• Bryan D Hopkins
    May 23, 2018
    This is not a very accessible book. The language is needlessly abstract and nuanced. This may be exciting stuff for specialists, because the theory itself seems to be a real game changer. But Damasio is not the best to articulate it. I would recommend watching a lecture by him on the s...
  • Erik
    Mar 23, 2018
    The Strange Order of Things is my first book by Damsio, but it was a bit of a disappointment. It tries to synthesize the entire evolutionary history from RNA-based precursors of modern life over bacterial cultures through human cultures and into the prospects of artificial intelligen...
  • Maria Ferreira
    Dec 25, 2017
    Antnio Damsio divide o livro em trs partes: Parte I- A vida e a sua regulao homeostasia Consiste em olhar o individuo por dentro, desde as bactrias s enzimas e clulas nervosas, responde a questes puramente biolgicas de como o individuo sente a dor fsica e como ...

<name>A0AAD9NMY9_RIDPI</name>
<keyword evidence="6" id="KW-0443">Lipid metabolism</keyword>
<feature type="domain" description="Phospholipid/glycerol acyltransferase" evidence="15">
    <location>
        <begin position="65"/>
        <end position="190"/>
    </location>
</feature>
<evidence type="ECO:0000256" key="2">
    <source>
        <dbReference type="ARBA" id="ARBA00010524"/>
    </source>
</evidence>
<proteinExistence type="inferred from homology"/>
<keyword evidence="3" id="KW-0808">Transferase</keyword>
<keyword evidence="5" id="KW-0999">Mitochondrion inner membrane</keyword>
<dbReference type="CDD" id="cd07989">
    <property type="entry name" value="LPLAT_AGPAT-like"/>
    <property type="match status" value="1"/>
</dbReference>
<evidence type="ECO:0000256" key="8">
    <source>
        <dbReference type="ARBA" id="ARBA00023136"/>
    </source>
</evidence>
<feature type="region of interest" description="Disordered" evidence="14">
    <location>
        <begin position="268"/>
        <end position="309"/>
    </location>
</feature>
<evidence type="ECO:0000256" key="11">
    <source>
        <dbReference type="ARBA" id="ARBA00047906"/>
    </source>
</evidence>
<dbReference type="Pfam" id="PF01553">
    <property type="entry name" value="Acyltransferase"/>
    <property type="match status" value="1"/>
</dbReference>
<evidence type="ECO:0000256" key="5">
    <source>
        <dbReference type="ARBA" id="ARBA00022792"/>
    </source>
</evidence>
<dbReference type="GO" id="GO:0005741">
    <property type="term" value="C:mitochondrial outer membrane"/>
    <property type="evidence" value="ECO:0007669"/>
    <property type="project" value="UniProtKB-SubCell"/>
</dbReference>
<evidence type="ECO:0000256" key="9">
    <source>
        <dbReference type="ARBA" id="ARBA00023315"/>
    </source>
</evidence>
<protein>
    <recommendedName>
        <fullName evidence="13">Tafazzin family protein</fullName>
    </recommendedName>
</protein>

• Jorge Rojas
    Apr 27, 2018
    Es la primera vez que leo algo del reconocido Antonio Damasio y debo decir que he quedado gratamente sorprendido. La vinculacin que hace de los origenes de la vida con la cultura es original y convincente. Aqu una resea para alentar a los hispanohablantes a leer el libro https://...
  • Frederick Leonhardt
    Mar 15, 2018
    I've read all of Damasio's popular books. This one was a bit disjointed compared to, say, Self Comes to Mind. Damasio is typically very good at making complex neurological information approachable to the lay person. He often uses examples pulled from his clinical work to make a point. ...